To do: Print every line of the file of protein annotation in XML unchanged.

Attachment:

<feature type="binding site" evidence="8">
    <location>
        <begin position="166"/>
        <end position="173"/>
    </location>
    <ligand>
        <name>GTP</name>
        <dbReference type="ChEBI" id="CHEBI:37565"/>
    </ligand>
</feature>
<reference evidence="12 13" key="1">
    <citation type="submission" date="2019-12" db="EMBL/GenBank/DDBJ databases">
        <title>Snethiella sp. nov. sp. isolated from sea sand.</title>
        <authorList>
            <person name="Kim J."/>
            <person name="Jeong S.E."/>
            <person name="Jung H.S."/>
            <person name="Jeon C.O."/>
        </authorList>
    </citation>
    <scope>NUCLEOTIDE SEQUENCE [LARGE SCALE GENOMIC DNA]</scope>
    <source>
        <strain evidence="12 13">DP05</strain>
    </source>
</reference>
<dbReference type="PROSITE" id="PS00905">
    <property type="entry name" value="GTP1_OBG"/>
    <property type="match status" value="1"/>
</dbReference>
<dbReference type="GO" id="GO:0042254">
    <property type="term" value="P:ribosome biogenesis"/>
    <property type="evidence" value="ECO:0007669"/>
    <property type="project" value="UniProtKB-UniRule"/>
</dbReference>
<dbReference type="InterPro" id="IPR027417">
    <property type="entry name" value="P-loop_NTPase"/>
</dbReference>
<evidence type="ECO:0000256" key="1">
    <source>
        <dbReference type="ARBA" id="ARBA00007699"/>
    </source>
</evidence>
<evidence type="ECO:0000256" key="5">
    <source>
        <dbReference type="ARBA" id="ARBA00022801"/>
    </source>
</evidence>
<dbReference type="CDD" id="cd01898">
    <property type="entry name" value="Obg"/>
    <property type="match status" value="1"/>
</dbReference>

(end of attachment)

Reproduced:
<feature type="binding site" evidence="8">
    <location>
        <begin position="166"/>
        <end position="173"/>
    </location>
    <ligand>
        <name>GTP</name>
        <dbReference type="ChEBI" id="CHEBI:37565"/>
    </ligand>
</feature>
<reference evidence="12 13" key="1">
    <citation type="submission" date="2019-12" db="EMBL/GenBank/DDBJ databases">
        <title>Snethiella sp. nov. sp. isolated from sea sand.</title>
        <authorList>
            <person name="Kim J."/>
            <person name="Jeong S.E."/>
            <person name="Jung H.S."/>
            <person name="Jeon C.O."/>
        </authorList>
    </citation>
    <scope>NUCLEOTIDE SEQUENCE [LARGE SCALE GENOMIC DNA]</scope>
    <source>
        <strain evidence="12 13">DP05</strain>
    </source>
</reference>
<dbReference type="PROSITE" id="PS00905">
    <property type="entry name" value="GTP1_OBG"/>
    <property type="match status" value="1"/>
</dbReference>
<dbReference type="GO" id="GO:0042254">
    <property type="term" value="P:ribosome biogenesis"/>
    <property type="evidence" value="ECO:0007669"/>
    <property type="project" value="UniProtKB-UniRule"/>
</dbReference>
<dbReference type="InterPro" id="IPR027417">
    <property type="entry name" value="P-loop_NTPase"/>
</dbReference>
<evidence type="ECO:0000256" key="1">
    <source>
        <dbReference type="ARBA" id="ARBA00007699"/>
    </source>
</evidence>
<evidence type="ECO:0000256" key="5">
    <source>
        <dbReference type="ARBA" id="ARBA00022801"/>
    </source>
</evidence>
<dbReference type="CDD" id="cd01898">
    <property type="entry name" value="Obg"/>
    <property type="match status" value="1"/>
</dbReference>